This week, we are tracking a sea change in Europe’s 16-year-old data protection policies. Although the regulatory overhaul ostensibly targets online advertising and social-networking sites, its implications extend to every company and organization that encompasses users on the Continent and the UK. Companies that fall astray of the proposed legislation could be fined up to two per cent of their global turnover.
A month ago, NetworkWorld asked me to take a side on whether we’re winning the cyber security war. As you can see from the post, which appeared today, I argued the “We’re Losing” side. I pointed to the extravagant numbers we’ve seen regarding cybercrime growth, recent concessions by top government officials who’ve flatly stated they can’t protect their IT systems and the growing sophistication of today’s cyber attacks. It’s time we adopted a zero tolerance policy.
Read the full piece, voice your opinion in a comment and vote on the issue here.
Another major breach is in the headlines. Zappos, an online shoe and apparel retailer owned by Amazon, disclosed Sunday night that more than 24 million of its customer accounts had been compromised. Hackers accessed customer names, email addresses, phone numbers, the last four digits of credit card numbers, and cryptographically scrambled passwords.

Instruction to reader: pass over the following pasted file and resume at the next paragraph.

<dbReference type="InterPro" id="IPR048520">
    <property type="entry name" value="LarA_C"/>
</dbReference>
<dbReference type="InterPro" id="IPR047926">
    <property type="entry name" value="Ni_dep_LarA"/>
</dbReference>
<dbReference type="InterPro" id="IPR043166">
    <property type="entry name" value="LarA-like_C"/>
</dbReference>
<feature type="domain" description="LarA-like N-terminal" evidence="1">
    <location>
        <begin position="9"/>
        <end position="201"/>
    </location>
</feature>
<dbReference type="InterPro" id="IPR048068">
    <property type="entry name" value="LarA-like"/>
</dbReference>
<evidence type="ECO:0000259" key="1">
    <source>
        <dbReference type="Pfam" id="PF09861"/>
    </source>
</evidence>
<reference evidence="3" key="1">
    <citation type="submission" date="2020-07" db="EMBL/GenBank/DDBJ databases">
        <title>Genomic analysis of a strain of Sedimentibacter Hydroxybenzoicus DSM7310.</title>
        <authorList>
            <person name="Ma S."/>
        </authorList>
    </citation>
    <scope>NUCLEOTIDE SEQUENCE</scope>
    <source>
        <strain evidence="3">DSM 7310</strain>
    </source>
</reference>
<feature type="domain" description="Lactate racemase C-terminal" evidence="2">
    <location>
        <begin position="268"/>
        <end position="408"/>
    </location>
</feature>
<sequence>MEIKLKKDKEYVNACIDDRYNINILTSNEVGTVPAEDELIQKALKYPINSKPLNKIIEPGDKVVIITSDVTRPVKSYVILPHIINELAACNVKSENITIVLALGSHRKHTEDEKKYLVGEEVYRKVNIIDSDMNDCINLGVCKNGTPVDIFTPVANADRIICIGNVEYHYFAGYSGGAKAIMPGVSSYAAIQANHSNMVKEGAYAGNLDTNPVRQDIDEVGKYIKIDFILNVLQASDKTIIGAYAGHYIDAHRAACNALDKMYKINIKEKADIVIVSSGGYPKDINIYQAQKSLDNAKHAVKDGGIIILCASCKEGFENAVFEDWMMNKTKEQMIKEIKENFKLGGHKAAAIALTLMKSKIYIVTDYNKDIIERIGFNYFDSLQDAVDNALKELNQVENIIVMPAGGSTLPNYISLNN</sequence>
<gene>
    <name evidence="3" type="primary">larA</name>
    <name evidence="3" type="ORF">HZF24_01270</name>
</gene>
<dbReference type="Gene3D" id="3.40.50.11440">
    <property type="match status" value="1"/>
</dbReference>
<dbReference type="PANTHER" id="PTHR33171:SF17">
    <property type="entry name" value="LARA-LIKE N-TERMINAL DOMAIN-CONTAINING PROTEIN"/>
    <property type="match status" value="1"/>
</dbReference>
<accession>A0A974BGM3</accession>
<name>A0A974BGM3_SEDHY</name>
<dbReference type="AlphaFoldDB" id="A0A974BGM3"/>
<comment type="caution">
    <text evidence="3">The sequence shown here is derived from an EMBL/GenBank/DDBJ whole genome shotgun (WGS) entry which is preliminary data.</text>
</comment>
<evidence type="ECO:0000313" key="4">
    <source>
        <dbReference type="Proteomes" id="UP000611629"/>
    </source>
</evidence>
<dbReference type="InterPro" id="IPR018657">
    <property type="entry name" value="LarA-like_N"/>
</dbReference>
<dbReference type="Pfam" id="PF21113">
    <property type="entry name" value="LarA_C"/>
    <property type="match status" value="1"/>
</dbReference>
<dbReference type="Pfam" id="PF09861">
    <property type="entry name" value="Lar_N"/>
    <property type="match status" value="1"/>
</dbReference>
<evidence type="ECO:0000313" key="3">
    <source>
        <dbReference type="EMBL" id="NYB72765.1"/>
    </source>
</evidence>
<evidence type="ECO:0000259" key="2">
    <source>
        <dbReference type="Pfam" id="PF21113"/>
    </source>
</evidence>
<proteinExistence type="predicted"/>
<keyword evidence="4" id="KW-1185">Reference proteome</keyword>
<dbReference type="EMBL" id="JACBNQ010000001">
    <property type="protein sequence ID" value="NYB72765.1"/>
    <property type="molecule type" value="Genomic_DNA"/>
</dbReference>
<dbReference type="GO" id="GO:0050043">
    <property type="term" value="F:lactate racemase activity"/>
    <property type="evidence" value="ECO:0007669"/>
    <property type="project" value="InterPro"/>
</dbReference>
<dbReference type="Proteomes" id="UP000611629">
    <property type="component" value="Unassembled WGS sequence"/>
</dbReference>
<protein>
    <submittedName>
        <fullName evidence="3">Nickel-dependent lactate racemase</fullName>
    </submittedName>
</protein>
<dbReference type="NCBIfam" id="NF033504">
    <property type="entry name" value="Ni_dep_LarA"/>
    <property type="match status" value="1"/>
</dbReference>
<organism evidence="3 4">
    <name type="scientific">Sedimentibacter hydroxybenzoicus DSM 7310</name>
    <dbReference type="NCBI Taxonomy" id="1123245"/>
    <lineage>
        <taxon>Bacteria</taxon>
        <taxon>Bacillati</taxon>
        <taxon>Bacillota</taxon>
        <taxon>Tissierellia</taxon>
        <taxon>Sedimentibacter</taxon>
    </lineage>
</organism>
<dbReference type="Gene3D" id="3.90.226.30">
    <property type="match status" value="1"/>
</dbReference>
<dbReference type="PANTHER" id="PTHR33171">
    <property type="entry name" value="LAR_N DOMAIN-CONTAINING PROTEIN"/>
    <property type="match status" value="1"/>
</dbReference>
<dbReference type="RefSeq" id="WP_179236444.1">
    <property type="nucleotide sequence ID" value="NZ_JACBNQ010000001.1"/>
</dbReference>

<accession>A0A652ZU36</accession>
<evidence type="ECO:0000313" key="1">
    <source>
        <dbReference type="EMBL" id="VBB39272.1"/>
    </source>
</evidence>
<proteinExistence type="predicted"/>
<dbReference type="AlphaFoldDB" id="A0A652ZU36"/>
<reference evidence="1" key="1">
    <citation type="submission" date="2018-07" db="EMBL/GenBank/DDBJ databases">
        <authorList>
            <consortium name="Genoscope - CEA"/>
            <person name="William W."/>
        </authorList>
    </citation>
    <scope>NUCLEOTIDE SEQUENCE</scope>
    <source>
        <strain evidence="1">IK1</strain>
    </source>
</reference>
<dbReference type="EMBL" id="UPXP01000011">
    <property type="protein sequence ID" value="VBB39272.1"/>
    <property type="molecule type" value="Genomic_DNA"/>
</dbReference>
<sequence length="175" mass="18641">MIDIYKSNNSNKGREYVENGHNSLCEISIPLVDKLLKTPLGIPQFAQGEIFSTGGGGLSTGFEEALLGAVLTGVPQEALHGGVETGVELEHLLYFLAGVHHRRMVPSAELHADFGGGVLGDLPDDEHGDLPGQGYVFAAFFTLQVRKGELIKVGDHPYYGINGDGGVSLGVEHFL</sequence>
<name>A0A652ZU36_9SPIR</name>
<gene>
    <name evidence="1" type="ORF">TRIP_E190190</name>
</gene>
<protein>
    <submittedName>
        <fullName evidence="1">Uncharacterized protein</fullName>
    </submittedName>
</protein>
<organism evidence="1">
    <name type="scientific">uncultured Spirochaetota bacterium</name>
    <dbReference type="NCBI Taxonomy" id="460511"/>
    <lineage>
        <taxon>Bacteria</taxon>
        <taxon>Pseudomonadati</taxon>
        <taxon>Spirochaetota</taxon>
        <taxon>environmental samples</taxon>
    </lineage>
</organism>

Historians will label 2011 as the year when our IT security infrastructure failed us. The RSA and Sony breaches, attacks by Anonymous and LulzSec, even WikiLeaks drove home to the broad marketplace that when it comes to data security, cyber attackers can take down systems and steal data at will.
The worst thing is, we all saw it coming. We’re trapped in a reverse “Groundhog Day” scenario where things keep repeating but get worse instead of better. It brings to mind Winston Churchill’s adage, “Those that fail to learn from history are doomed to repeat it.”
The winter holiday season is when the idea of giving – and receiving – the perfect gift becomes a national obsession. The definition of the ultimate present will vary from person to person and from decade to decade. It should address both a Want and a Need, with a generous dollop of Really Cool on top. If you were a housewife in 1950, who was often raised with a hand-cranked washing machine or none at all, one of the most magical presents to get would have been an automatic washing machine. If you are a digitally-enabled person in 2011, and spend your days inventing and remembering different 17-digit passwords, here’s a thought on the ultimate present for you.